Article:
Leaves of Absence (New Law in California and Other Reminders) – Download This Issue in .pdf Format
Military Spouse Leave (Effective immediately) A California law signed by the Governor in October 2007 permits the spouse (or registered domestic partner) of an individual in the military to take up to 10 days of unpaid leave when the military spouse is on leave from deployment during a period of military conflict.
What employers are covered? An employer with 25 or more employees (including temporary, part-time, employees on leave, and employees outside of California).
What employees are eligible? (Must satisfy all of the following)
(1) A spouse (or registered domestic partner) of a person in the Armed Forces of the United States, the National Guard, or the Reserves who has been deployed during a period of military conflict; and
(2) Works an average of 20 or more hours per week (independent contractors are not included); and
(3) Provides the employer with notice, within two (2) business days of receiving official notice that the military spouse will be on leave from deployment, of his or her intention to take the leave; and
(4) Submits written documentation to the employer certifying that the military spouse will be on leave from deployment during the time the leave is requested.
Other considerations: An employer cannot retaliate against an employee for requesting or taking military spouse leave. Additionally, military spouse leave cannot affect an employee’s rights with respect to other employee benefits. In other words, an employer cannot force an employee to use accrued vacation time or other paid time off during military spouse leave.
Family and Medical Leave Act (FMLA) A recent decision by the U.S. Court of Appeals (Seventh Circuit) held that an employer cannot require an employee to use sick and/or vacation leave while on FMLA leave and receiving disability benefits (even if those benefits are not from an employer-sponsored disability plan).
FMLA guarantees qualifying employees twelve weeks of unpaid medical leave each year. An employer is not required to pay an employee while he/she is on FMLA leave, however, the employer may require the employee to substitute any of his/her accrued paid vacation or personal leave for leave provided. This substitution is Limited to unpaid leave. If an employee on an FMLA leave is receiving temporary disability benefits (which would most likely include California SDI benefits) or workers’ compensation benefits, the leave is not unpaid. Even though this opinion would not be controlling in California the ruling referred to specific language in the federal regulations on this subject. Therefore, substitution of the employee’s accrued sick or vacation leave should not be required in these circumstances.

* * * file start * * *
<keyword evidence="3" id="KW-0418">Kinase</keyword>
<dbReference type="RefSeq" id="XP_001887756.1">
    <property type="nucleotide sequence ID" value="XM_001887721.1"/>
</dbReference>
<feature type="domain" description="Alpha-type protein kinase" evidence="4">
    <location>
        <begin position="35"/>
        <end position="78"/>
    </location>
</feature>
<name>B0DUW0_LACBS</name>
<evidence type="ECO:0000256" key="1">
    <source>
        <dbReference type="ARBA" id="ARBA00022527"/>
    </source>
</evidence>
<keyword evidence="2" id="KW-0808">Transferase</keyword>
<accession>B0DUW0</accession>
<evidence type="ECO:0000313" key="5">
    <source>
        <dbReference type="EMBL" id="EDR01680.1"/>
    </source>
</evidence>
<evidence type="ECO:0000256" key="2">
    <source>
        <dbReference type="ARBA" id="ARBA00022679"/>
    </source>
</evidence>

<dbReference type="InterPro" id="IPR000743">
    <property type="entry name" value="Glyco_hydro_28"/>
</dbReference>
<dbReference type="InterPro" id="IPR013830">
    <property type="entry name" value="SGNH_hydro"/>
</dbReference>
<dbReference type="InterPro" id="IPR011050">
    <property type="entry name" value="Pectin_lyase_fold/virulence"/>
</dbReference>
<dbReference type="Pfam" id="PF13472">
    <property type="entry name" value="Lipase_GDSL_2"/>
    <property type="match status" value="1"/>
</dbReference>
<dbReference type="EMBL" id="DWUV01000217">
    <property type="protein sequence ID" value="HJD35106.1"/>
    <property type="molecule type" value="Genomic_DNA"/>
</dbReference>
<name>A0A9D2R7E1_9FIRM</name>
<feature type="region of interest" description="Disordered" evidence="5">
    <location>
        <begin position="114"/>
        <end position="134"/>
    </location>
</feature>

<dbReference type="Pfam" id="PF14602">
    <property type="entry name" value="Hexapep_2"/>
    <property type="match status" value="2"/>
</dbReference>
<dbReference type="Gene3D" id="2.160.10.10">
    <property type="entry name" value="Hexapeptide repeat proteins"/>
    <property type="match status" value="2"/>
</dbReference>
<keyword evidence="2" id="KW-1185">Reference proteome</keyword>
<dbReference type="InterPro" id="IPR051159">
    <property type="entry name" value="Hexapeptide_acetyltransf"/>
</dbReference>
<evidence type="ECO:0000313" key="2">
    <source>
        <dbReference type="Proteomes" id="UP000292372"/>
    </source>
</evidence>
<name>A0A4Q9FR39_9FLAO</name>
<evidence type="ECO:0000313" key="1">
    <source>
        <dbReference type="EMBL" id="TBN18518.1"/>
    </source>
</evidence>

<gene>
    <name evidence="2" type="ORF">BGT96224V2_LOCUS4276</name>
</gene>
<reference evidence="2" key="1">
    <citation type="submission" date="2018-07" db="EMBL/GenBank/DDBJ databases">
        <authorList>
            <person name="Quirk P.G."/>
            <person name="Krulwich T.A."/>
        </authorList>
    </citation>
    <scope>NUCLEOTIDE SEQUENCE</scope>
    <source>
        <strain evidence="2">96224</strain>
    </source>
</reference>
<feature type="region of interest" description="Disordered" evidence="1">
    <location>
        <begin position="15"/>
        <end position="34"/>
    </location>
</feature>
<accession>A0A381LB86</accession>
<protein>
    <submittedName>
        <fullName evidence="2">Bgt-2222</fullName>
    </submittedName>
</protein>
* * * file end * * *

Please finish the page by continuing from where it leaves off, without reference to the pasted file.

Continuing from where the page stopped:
“Rolling Year” Employers may select one of four methods to determine the “12-month period” for the Family and Medical Rights Act (FMLA) or California Family Rights Act (CFRA) – calendar year; “fixed” year; “forward year”; or “rolling year”. The rolling year method precludes the employee from taking 24 weeks of leave as is possible with the calendar or fixed year method. The rolling year is measured by looking back 12 months from the first date of the employee’s FMLA leave. The amount of leave available is then 12 weeks minus whatever leave the employee took in the 12-month period prior to the first day of the current leave. In other words, if the required FMLA leave starts August 1, 2007, looking back the past 12 months (to July 31, 2006), the employee would be entitled to the entire12 weeks only if he/she had not taken other leave since July 31, 2006. If other leave had been taken, then the 12 weeks would be diminished by the amount of weeks already taken.
Remember: Employees must have notice of the method used to determine the 12-month period; therefore it is important to have it clearly stated in the Employee Handbook. If proper notice is not provided, then an employer must offer the calendar year method to the employee. Additionally, an employer must give the employees a 60-day notice before altering the method used to determine the 12-month period for FMLA leave.
For assistance in revising your leave of absence policy contact Employer’s Legal Advisor, Inc.